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Contending Visions of the Middle East



"Contending Visions of the Middle East: The History and Politics of Orientalism" by Zachary Lockman, published in 2004 by Cambridge University Press, delves into the complex history and politics surrounding Orientalism. With a focus on how social scientists utilize paradigms to define and analyze social reality, the book critically examines the subjective nature of these analyses. It highlights how perceptions and imaginations influence academic endeavors, leading to a subjective understanding of social dynamics.

Lockman's work pays special attention to the interplay between knowledge and power, and how they contribute to the establishment of hegemonic relationships in society. Drawing on the insights of notable thinkers like Antonio Gramsci, Michel Foucault, and Edward W. Said, the book explores the processes through which knowledge and power reinforce each other, shaping global interactions in terms of peace, harmony, confrontation, and tension.

The review provides an overview of the book's exploration of analytical and explanatory categories used in social science, emphasizing the critical need for awareness of their implications in an increasingly globalized world. Lockman's contribution is significant for its in-depth analysis of Orientalism and its impact on Middle Eastern studies, offering valuable insights into the construction of hegemonic narratives and their effects on global politics and society.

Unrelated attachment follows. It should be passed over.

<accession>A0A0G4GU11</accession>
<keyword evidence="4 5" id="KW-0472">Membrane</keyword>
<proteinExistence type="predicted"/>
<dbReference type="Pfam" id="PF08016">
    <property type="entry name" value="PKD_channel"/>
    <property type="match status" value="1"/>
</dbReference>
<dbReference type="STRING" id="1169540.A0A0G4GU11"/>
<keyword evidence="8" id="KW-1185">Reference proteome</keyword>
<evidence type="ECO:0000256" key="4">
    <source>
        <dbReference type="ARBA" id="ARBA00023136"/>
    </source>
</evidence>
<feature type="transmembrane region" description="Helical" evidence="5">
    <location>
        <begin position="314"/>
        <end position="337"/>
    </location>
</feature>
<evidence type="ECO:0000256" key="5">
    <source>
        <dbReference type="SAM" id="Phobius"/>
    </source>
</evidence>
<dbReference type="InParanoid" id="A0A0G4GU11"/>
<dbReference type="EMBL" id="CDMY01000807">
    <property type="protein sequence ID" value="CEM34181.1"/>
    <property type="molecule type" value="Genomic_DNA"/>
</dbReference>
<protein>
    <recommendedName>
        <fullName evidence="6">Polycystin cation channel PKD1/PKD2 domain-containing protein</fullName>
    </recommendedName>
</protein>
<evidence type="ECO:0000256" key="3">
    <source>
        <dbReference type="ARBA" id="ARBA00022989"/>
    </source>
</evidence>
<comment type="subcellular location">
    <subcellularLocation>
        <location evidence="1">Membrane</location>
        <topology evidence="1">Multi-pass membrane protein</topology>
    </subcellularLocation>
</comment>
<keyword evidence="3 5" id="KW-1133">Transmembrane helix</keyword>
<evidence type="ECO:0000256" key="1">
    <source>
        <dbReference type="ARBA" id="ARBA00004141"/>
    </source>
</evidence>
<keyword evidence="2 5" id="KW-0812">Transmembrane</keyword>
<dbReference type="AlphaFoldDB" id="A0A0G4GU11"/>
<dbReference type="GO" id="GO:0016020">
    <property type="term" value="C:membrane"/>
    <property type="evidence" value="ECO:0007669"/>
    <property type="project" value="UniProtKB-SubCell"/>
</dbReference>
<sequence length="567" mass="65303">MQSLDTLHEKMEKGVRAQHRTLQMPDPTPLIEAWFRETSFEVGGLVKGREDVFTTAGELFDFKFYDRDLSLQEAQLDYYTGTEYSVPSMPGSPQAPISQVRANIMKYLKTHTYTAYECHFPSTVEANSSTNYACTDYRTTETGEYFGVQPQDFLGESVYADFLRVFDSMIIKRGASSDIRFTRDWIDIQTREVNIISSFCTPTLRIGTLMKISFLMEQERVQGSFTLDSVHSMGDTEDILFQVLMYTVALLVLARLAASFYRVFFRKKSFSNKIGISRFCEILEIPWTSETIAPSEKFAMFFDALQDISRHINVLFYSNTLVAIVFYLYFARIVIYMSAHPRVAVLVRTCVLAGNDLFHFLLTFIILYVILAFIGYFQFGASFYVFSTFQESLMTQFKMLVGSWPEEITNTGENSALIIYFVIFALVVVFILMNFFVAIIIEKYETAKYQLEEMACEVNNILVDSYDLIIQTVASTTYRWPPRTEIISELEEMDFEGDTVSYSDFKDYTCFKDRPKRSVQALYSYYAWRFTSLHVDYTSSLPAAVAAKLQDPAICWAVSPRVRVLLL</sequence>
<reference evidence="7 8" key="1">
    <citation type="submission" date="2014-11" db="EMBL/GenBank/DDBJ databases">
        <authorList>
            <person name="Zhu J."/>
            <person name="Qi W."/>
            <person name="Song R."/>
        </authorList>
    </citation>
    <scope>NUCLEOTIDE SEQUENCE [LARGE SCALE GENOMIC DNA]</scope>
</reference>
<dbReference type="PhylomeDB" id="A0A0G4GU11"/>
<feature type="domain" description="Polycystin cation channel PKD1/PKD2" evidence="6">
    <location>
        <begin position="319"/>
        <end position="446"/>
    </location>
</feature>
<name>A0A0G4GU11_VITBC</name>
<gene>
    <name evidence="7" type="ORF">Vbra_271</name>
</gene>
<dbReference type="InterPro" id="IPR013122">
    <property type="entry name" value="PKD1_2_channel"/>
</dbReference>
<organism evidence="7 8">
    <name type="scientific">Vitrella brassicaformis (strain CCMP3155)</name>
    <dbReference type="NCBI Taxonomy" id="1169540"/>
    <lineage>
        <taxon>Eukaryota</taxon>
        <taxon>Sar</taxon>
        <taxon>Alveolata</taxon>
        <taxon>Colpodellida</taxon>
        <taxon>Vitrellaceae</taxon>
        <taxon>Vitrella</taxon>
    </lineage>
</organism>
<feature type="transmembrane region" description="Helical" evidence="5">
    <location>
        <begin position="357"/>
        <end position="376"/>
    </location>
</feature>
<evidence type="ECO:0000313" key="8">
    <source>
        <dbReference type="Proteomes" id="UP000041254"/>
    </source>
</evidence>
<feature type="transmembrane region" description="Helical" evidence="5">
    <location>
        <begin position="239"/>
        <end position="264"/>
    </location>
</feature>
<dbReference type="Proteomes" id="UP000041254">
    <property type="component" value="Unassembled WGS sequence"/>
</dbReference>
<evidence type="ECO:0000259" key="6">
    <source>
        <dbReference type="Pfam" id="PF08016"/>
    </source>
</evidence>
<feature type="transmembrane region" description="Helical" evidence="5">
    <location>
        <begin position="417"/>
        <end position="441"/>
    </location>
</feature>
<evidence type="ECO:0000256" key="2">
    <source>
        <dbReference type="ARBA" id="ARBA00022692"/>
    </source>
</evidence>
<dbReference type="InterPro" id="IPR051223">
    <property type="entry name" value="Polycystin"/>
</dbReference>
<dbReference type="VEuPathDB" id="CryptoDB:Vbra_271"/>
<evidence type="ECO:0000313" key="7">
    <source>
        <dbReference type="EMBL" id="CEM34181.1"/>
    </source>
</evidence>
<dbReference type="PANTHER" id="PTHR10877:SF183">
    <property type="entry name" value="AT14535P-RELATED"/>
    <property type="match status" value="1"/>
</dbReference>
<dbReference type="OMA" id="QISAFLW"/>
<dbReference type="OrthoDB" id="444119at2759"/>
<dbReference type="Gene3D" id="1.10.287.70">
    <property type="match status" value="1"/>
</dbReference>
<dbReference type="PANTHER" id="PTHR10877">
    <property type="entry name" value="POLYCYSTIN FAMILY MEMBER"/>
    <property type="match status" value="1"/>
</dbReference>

Key Themes

  • Subjectivity in Social Science: The book underscores the inherent subjectivity in the social sciences, where perceptions and imaginations significantly influence academic analysis.
  • Knowledge and Power: It examines the symbiotic relationship between knowledge and power in shaping societal structures and global relations.
  • Impact of Orientalism: Through a critical lens, Lockman assesses the historical and political dimensions of Orientalism, highlighting its role in constructing skewed narratives about the Middle East.


Zachary Lockman's "Contending Visions of the Middle East" offers a critical examination of Orientalism within the context of global politics and history. It is an essential read for those interested in understanding the intricate dynamics of knowledge, power, and perception in shaping the world's view of the Middle East and its peoples. Through its comprehensive analysis, the book contributes significantly to the discourse on Orientalism and its enduring impact on international relations and academic studies.